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The One Ring Forums: Tolkien Topics: Movie Discussion: The Hobbit: How to be an extra / speaking role / or crew member in The Hobbit film: Edit Log



merklynn
Lorien


May 28 2008, 7:23pm


Views: 6295
How to be an extra / speaking role / or crew member in The Hobbit film

During the Barliman's Chat that occured concurrently with the PJ and GDT live chat last weekend, a lot of people were talking about how they wanted to be involved in the films. Many people sounded quite serious and determined to do whatever it takes but simply had no real knowledge of NZ or how to get invovled in the films. Fortunately I have worked in front of the camera in New Zealand before (TV commercials, shows, and films) and even had the option back in 2000 to be an extra in FOTR. I passed it up in favor of staying located up in Auckland and working on Xena: Warrior Princess, which was in its final season at the time. One of the many reasons I passed up FOTR was that the conditions, the hours, and the irregular schedule might have meant I failed to pull in a full work week pay check, since I would not be needed every day. Also location filming can be merciless when up against the elements. Some days can drag to 14+ hours. In fact, that is pretty much a usual work day.

Anyway, in retrospect, I should have gone for it and moved to Wellington. Now that I'm married to an American and living in the USA, I'm not sure I will ever have such a chance again, and I may have moved on from the bit of messing about I did as an extra for other career paths. But for those that want to know how to get into the film here is my guide...

1.) If you want to be an extra, speaking role you will need to find a way of locating yourself in New Zealand by late 2009 early 2010 when filming is scheduled to occur. You will HAVE to be available for many months in New Zealand with permission to work. There is practically no way you will be able to be an extra or featured extra if you aren't local and that basically means being near Wellington (New Zealand's capital). You can either try immigrating to NZ, doing a working visa, or studying abroad in NZ. For some of you who are already at university, I recommend looking into Massey University which has several campuses throughout NZ, with the most logical choice being their Palmerston North campus due to its relative closeness to Wellington. This solution may work particularly well for those that said they are pursuing film studies of some kind, as you can continue your education in NZ and also seek either an extra role or a crew role in the film while there. For more information just respond to this thread, but for now here is a link to Massey.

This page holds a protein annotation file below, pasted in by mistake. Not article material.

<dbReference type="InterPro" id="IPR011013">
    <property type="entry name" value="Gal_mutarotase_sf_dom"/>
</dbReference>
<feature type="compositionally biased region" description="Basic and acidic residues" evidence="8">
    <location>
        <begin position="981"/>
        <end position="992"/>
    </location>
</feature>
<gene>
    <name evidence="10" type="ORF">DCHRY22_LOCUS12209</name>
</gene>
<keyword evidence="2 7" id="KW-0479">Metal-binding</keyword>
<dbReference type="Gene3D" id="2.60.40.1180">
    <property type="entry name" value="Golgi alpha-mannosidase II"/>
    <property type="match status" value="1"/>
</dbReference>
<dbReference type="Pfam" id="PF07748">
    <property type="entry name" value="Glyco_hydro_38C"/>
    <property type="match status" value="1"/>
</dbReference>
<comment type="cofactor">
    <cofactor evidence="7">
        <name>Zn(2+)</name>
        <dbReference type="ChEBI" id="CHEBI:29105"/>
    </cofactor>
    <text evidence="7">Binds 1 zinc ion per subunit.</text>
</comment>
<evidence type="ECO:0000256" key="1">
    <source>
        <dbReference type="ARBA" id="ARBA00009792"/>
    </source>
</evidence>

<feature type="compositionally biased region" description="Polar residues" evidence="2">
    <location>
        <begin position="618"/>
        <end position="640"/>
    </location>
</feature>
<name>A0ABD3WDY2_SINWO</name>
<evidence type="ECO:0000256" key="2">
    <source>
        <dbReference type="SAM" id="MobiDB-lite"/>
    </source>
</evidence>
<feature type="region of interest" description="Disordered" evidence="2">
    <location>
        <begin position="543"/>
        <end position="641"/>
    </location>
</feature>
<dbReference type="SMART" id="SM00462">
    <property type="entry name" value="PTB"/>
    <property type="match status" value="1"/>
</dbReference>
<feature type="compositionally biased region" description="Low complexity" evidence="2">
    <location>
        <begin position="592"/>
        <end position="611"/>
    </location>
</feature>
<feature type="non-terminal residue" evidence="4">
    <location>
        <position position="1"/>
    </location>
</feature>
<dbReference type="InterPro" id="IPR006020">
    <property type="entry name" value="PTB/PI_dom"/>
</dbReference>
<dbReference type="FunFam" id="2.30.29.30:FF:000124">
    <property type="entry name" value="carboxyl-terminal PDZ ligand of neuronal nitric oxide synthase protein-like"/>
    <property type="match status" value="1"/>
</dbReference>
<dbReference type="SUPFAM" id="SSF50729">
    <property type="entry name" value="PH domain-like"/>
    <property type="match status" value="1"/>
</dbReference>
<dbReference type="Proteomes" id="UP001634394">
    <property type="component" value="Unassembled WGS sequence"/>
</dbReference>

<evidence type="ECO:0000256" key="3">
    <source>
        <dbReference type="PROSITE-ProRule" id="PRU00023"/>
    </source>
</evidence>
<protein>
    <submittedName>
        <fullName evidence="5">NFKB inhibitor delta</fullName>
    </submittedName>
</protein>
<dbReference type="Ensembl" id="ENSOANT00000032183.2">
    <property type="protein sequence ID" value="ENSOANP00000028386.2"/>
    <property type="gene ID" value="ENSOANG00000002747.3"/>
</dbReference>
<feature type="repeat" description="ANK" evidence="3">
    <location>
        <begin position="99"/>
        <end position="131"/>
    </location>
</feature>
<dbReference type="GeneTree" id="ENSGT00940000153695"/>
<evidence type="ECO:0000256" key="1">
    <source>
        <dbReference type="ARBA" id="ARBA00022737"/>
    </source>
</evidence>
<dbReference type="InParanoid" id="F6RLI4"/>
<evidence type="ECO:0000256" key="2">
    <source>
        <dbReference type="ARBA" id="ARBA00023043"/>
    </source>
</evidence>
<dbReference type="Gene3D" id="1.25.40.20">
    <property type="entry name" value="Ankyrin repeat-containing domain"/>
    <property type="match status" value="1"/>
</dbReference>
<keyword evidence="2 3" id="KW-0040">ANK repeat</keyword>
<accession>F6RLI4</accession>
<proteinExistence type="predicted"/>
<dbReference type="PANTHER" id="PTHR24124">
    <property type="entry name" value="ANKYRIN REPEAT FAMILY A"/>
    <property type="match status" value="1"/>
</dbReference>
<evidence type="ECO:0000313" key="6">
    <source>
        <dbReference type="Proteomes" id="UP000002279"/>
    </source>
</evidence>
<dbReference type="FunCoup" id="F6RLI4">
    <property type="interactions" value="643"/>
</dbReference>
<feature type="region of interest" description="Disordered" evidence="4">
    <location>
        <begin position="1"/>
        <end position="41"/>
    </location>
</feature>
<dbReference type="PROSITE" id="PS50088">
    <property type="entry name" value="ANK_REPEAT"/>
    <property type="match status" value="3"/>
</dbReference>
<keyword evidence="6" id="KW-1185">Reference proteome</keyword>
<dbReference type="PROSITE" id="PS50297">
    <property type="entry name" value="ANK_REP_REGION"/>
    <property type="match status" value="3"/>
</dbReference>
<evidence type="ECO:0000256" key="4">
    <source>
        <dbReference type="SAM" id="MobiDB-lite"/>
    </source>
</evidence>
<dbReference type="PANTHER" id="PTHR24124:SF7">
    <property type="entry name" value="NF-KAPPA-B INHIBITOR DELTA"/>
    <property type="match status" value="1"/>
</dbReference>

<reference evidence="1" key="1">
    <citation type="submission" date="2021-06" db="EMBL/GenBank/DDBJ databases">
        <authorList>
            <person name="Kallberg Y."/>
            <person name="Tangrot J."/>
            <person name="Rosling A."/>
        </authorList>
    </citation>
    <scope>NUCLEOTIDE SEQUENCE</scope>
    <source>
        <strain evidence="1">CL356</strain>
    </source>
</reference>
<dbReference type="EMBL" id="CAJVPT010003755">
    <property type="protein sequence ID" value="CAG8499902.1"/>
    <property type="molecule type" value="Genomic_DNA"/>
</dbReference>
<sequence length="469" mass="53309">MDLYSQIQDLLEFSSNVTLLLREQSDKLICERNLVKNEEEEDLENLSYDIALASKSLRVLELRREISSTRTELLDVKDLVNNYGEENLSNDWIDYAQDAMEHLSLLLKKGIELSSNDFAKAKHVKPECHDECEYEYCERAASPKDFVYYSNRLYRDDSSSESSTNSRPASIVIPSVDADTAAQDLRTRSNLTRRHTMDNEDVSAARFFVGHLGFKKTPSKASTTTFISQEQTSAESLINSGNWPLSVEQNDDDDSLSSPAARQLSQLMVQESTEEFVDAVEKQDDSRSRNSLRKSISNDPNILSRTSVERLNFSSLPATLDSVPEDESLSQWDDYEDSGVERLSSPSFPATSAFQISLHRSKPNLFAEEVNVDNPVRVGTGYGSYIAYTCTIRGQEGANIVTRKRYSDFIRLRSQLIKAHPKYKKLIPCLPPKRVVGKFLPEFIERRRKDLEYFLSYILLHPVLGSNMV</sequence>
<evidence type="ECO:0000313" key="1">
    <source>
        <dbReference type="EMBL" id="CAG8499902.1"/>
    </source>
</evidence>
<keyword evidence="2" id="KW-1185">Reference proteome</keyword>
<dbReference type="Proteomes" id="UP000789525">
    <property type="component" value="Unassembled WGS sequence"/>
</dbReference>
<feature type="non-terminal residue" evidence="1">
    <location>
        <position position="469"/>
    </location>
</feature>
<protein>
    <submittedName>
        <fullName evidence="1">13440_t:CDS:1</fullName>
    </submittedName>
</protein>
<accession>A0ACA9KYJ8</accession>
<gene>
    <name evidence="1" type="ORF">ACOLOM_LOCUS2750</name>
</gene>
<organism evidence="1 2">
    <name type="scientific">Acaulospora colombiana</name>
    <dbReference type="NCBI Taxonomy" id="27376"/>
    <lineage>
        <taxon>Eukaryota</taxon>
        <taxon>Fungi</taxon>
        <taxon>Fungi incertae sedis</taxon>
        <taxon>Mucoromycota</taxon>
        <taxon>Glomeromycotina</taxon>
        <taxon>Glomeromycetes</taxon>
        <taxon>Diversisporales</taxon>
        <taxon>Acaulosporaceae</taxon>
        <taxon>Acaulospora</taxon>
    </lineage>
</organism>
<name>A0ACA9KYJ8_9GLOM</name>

http://dev.massey.ac.nz/about/index.html

2.) What is it like living in New Zealand? Well since I have spent the last 4-5 years living in America, I can probably draw a decent picture of what it is like to live in NZ, since I have been able to look back from the outside in. New Zealand is a wonderful country that is only recently really catching up with some of the more "happening" places in the world, in terms of more things to do and keep yourself amused with. Better clubs, more hobby stores, better entertainment all around. Growing up in Auckland (the largest city by far) I was a little spoiled compared to many more rural areas of the country in that the larger pop meant more availabilty of hobby stores and snazzier cinemas, and restaurants blah blah. But Wellington seems to really be taking off too, and this is where you will most likely HAVE to be if you want a reasonable chance of being in the films.